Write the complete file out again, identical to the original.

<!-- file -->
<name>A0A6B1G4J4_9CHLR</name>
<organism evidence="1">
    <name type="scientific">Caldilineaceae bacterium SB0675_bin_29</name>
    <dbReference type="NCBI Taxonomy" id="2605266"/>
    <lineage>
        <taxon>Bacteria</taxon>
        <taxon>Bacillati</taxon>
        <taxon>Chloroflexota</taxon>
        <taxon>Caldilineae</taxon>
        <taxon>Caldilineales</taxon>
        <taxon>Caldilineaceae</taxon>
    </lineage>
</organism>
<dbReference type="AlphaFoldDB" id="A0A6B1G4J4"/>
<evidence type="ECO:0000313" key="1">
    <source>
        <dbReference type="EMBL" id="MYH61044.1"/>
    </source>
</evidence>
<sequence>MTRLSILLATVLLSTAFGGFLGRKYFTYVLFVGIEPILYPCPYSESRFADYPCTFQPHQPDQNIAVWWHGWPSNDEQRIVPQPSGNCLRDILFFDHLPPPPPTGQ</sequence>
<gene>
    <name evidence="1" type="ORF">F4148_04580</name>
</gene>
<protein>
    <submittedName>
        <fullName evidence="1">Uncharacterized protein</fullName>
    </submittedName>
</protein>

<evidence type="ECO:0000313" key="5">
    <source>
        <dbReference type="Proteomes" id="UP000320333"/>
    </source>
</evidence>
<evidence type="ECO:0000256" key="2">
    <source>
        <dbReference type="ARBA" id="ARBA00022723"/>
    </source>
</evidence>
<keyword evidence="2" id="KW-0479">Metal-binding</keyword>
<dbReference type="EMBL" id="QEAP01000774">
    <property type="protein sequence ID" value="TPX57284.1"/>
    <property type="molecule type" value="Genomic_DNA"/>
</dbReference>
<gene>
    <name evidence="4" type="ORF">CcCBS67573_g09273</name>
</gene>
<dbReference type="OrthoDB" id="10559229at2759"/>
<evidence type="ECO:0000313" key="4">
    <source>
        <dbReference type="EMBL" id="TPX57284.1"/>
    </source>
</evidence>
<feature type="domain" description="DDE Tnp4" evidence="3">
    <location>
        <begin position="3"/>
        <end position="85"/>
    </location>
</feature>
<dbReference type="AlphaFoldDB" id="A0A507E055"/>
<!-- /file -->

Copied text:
<name>A0A6B1G4J4_9CHLR</name>
<organism evidence="1">
    <name type="scientific">Caldilineaceae bacterium SB0675_bin_29</name>
    <dbReference type="NCBI Taxonomy" id="2605266"/>
    <lineage>
        <taxon>Bacteria</taxon>
        <taxon>Bacillati</taxon>
        <taxon>Chloroflexota</taxon>
        <taxon>Caldilineae</taxon>
        <taxon>Caldilineales</taxon>
        <taxon>Caldilineaceae</taxon>
    </lineage>
</organism>
<dbReference type="AlphaFoldDB" id="A0A6B1G4J4"/>
<evidence type="ECO:0000313" key="1">
    <source>
        <dbReference type="EMBL" id="MYH61044.1"/>
    </source>
</evidence>
<sequence>MTRLSILLATVLLSTAFGGFLGRKYFTYVLFVGIEPILYPCPYSESRFADYPCTFQPHQPDQNIAVWWHGWPSNDEQRIVPQPSGNCLRDILFFDHLPPPPPTGQ</sequence>
<gene>
    <name evidence="1" type="ORF">F4148_04580</name>
</gene>
<protein>
    <submittedName>
        <fullName evidence="1">Uncharacterized protein</fullName>
    </submittedName>
</protein>

<evidence type="ECO:0000313" key="5">
    <source>
        <dbReference type="Proteomes" id="UP000320333"/>
    </source>
</evidence>
<evidence type="ECO:0000256" key="2">
    <source>
        <dbReference type="ARBA" id="ARBA00022723"/>
    </source>
</evidence>
<keyword evidence="2" id="KW-0479">Metal-binding</keyword>
<dbReference type="EMBL" id="QEAP01000774">
    <property type="protein sequence ID" value="TPX57284.1"/>
    <property type="molecule type" value="Genomic_DNA"/>
</dbReference>
<gene>
    <name evidence="4" type="ORF">CcCBS67573_g09273</name>
</gene>
<dbReference type="OrthoDB" id="10559229at2759"/>
<evidence type="ECO:0000313" key="4">
    <source>
        <dbReference type="EMBL" id="TPX57284.1"/>
    </source>
</evidence>
<feature type="domain" description="DDE Tnp4" evidence="3">
    <location>
        <begin position="3"/>
        <end position="85"/>
    </location>
</feature>
<dbReference type="AlphaFoldDB" id="A0A507E055"/>